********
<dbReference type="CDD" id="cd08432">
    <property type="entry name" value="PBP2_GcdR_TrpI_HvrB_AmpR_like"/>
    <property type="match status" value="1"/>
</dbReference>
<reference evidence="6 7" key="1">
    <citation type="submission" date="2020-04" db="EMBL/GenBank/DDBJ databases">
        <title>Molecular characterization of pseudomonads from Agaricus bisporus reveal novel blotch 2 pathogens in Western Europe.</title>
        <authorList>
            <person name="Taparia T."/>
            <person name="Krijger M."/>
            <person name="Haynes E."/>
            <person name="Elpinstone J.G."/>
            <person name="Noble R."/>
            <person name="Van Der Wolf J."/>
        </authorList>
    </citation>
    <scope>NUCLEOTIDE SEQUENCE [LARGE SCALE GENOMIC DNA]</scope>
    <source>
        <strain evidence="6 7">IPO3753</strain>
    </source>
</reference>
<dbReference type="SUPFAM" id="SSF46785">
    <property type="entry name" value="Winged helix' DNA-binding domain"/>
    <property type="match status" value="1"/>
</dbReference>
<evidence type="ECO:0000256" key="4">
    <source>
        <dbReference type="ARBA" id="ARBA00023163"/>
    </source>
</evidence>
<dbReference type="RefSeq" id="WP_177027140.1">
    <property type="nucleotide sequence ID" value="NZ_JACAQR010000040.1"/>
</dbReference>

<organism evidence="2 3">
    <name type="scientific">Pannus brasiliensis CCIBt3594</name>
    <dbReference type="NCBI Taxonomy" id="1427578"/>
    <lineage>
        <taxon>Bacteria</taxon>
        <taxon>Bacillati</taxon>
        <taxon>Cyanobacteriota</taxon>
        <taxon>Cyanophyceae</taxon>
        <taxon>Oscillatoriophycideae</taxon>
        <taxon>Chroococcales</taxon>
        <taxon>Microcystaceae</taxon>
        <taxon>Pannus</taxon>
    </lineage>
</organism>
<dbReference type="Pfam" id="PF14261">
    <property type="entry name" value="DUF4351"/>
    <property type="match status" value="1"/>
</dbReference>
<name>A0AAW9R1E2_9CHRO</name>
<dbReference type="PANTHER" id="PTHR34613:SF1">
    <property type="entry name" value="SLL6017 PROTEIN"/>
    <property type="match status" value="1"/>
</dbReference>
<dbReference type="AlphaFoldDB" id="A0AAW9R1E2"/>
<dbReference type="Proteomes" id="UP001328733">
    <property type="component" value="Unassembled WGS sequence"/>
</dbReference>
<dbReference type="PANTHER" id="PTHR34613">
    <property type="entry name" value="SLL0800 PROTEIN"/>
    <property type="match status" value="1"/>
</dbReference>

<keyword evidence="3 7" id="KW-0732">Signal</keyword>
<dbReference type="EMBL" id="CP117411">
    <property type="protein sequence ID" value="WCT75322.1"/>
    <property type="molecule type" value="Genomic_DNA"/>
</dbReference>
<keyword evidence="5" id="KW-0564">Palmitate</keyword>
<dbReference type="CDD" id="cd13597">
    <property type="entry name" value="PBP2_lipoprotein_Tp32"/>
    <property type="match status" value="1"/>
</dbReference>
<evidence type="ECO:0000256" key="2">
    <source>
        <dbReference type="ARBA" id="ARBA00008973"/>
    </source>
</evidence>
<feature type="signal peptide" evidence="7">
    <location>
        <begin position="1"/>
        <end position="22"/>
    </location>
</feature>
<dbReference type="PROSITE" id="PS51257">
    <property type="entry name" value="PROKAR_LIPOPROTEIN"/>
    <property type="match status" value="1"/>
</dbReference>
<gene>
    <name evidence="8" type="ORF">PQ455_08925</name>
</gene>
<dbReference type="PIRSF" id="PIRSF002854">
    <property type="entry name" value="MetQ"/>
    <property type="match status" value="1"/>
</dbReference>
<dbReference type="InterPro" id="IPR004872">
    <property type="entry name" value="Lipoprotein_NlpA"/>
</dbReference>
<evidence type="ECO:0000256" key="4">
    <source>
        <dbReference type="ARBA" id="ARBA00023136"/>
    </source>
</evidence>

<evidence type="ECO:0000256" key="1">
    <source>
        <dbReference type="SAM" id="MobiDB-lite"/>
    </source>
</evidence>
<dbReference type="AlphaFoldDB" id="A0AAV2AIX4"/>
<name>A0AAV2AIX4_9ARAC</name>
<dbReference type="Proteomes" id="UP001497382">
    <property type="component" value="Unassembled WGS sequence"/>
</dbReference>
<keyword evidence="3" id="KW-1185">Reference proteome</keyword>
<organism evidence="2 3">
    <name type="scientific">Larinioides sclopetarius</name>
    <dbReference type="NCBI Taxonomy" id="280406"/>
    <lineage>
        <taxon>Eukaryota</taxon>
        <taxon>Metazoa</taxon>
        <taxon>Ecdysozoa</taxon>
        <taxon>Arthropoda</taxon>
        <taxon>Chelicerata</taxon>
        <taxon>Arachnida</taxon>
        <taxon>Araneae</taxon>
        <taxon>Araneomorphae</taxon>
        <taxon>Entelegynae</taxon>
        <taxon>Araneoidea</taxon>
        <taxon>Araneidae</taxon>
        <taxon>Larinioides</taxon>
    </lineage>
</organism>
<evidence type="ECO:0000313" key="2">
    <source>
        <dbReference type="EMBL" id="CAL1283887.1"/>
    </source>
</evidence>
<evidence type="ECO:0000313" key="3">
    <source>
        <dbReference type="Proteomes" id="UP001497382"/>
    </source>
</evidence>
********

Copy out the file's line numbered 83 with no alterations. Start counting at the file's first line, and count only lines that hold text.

        <end position="22"/>